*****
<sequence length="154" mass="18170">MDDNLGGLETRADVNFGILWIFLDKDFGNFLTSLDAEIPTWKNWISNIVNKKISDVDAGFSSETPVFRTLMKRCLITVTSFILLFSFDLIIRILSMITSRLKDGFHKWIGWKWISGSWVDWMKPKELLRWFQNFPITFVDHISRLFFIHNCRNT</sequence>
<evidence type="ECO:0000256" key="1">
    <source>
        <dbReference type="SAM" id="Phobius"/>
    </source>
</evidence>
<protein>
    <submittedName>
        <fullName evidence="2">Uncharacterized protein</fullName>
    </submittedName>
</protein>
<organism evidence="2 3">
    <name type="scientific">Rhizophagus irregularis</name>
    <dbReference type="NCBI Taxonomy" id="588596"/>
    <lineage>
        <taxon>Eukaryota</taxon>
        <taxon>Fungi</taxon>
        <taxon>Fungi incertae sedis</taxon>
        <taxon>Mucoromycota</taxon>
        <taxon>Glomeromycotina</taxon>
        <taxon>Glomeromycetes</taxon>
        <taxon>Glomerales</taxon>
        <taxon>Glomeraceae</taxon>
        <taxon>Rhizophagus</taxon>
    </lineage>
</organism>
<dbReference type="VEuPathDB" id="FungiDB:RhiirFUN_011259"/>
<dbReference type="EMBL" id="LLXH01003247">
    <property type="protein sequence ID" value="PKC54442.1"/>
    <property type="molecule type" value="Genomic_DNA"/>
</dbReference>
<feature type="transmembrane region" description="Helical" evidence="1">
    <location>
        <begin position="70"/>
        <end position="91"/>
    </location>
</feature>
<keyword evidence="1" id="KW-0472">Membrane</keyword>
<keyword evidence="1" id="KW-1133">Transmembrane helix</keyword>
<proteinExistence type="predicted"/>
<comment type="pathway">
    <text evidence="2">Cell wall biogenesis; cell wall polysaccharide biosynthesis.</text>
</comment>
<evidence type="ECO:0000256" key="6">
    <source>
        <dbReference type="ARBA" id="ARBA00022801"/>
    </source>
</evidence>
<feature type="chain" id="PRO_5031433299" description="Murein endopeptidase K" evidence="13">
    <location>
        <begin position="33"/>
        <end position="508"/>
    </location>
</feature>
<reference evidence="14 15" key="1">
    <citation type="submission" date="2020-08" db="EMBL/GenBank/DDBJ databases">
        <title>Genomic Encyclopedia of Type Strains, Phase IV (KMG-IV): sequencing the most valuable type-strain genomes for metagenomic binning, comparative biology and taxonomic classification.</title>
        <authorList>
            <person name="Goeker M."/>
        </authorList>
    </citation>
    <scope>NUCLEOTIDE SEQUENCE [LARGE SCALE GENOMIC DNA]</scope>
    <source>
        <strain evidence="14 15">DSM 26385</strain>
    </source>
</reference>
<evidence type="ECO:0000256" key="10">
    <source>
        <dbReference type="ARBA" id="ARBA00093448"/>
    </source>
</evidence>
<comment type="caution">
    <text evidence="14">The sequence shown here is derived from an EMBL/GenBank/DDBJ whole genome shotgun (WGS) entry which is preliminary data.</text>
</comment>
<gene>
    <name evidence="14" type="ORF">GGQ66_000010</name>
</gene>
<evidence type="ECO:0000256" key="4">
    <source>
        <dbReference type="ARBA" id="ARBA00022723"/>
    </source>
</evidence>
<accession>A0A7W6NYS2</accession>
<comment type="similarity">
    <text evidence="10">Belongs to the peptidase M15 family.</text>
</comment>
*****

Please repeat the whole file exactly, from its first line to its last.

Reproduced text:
<sequence length="154" mass="18170">MDDNLGGLETRADVNFGILWIFLDKDFGNFLTSLDAEIPTWKNWISNIVNKKISDVDAGFSSETPVFRTLMKRCLITVTSFILLFSFDLIIRILSMITSRLKDGFHKWIGWKWISGSWVDWMKPKELLRWFQNFPITFVDHISRLFFIHNCRNT</sequence>
<evidence type="ECO:0000256" key="1">
    <source>
        <dbReference type="SAM" id="Phobius"/>
    </source>
</evidence>
<protein>
    <submittedName>
        <fullName evidence="2">Uncharacterized protein</fullName>
    </submittedName>
</protein>
<organism evidence="2 3">
    <name type="scientific">Rhizophagus irregularis</name>
    <dbReference type="NCBI Taxonomy" id="588596"/>
    <lineage>
        <taxon>Eukaryota</taxon>
        <taxon>Fungi</taxon>
        <taxon>Fungi incertae sedis</taxon>
        <taxon>Mucoromycota</taxon>
        <taxon>Glomeromycotina</taxon>
        <taxon>Glomeromycetes</taxon>
        <taxon>Glomerales</taxon>
        <taxon>Glomeraceae</taxon>
        <taxon>Rhizophagus</taxon>
    </lineage>
</organism>
<dbReference type="VEuPathDB" id="FungiDB:RhiirFUN_011259"/>
<dbReference type="EMBL" id="LLXH01003247">
    <property type="protein sequence ID" value="PKC54442.1"/>
    <property type="molecule type" value="Genomic_DNA"/>
</dbReference>
<feature type="transmembrane region" description="Helical" evidence="1">
    <location>
        <begin position="70"/>
        <end position="91"/>
    </location>
</feature>
<keyword evidence="1" id="KW-0472">Membrane</keyword>
<keyword evidence="1" id="KW-1133">Transmembrane helix</keyword>
<proteinExistence type="predicted"/>
<comment type="pathway">
    <text evidence="2">Cell wall biogenesis; cell wall polysaccharide biosynthesis.</text>
</comment>
<evidence type="ECO:0000256" key="6">
    <source>
        <dbReference type="ARBA" id="ARBA00022801"/>
    </source>
</evidence>
<feature type="chain" id="PRO_5031433299" description="Murein endopeptidase K" evidence="13">
    <location>
        <begin position="33"/>
        <end position="508"/>
    </location>
</feature>
<reference evidence="14 15" key="1">
    <citation type="submission" date="2020-08" db="EMBL/GenBank/DDBJ databases">
        <title>Genomic Encyclopedia of Type Strains, Phase IV (KMG-IV): sequencing the most valuable type-strain genomes for metagenomic binning, comparative biology and taxonomic classification.</title>
        <authorList>
            <person name="Goeker M."/>
        </authorList>
    </citation>
    <scope>NUCLEOTIDE SEQUENCE [LARGE SCALE GENOMIC DNA]</scope>
    <source>
        <strain evidence="14 15">DSM 26385</strain>
    </source>
</reference>
<evidence type="ECO:0000256" key="10">
    <source>
        <dbReference type="ARBA" id="ARBA00093448"/>
    </source>
</evidence>
<comment type="caution">
    <text evidence="14">The sequence shown here is derived from an EMBL/GenBank/DDBJ whole genome shotgun (WGS) entry which is preliminary data.</text>
</comment>
<gene>
    <name evidence="14" type="ORF">GGQ66_000010</name>
</gene>
<evidence type="ECO:0000256" key="4">
    <source>
        <dbReference type="ARBA" id="ARBA00022723"/>
    </source>
</evidence>
<accession>A0A7W6NYS2</accession>
<comment type="similarity">
    <text evidence="10">Belongs to the peptidase M15 family.</text>
</comment>